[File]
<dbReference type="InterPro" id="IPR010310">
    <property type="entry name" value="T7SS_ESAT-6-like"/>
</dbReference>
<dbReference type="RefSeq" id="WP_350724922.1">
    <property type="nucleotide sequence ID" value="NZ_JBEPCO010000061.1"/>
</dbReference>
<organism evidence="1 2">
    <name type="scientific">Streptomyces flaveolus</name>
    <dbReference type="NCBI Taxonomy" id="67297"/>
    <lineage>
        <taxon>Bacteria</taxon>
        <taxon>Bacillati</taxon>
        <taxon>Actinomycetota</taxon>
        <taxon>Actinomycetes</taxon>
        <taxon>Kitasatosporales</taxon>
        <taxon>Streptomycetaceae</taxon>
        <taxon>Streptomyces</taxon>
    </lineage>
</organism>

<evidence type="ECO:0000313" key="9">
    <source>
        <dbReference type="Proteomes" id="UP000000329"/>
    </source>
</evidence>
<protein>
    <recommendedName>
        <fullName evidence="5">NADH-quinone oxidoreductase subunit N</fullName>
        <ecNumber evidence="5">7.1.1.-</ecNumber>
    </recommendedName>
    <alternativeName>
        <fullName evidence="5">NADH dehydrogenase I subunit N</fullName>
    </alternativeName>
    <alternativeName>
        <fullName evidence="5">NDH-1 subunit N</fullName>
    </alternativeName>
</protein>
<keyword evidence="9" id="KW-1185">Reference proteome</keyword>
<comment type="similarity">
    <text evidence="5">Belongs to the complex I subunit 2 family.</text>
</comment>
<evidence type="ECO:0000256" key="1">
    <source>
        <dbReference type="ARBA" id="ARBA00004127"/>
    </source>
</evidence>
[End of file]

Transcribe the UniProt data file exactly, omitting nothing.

<dbReference type="InterPro" id="IPR010310">
    <property type="entry name" value="T7SS_ESAT-6-like"/>
</dbReference>
<dbReference type="RefSeq" id="WP_350724922.1">
    <property type="nucleotide sequence ID" value="NZ_JBEPCO010000061.1"/>
</dbReference>
<organism evidence="1 2">
    <name type="scientific">Streptomyces flaveolus</name>
    <dbReference type="NCBI Taxonomy" id="67297"/>
    <lineage>
        <taxon>Bacteria</taxon>
        <taxon>Bacillati</taxon>
        <taxon>Actinomycetota</taxon>
        <taxon>Actinomycetes</taxon>
        <taxon>Kitasatosporales</taxon>
        <taxon>Streptomycetaceae</taxon>
        <taxon>Streptomyces</taxon>
    </lineage>
</organism>

<evidence type="ECO:0000313" key="9">
    <source>
        <dbReference type="Proteomes" id="UP000000329"/>
    </source>
</evidence>
<protein>
    <recommendedName>
        <fullName evidence="5">NADH-quinone oxidoreductase subunit N</fullName>
        <ecNumber evidence="5">7.1.1.-</ecNumber>
    </recommendedName>
    <alternativeName>
        <fullName evidence="5">NADH dehydrogenase I subunit N</fullName>
    </alternativeName>
    <alternativeName>
        <fullName evidence="5">NDH-1 subunit N</fullName>
    </alternativeName>
</protein>
<keyword evidence="9" id="KW-1185">Reference proteome</keyword>
<comment type="similarity">
    <text evidence="5">Belongs to the complex I subunit 2 family.</text>
</comment>
<evidence type="ECO:0000256" key="1">
    <source>
        <dbReference type="ARBA" id="ARBA00004127"/>
    </source>
</evidence>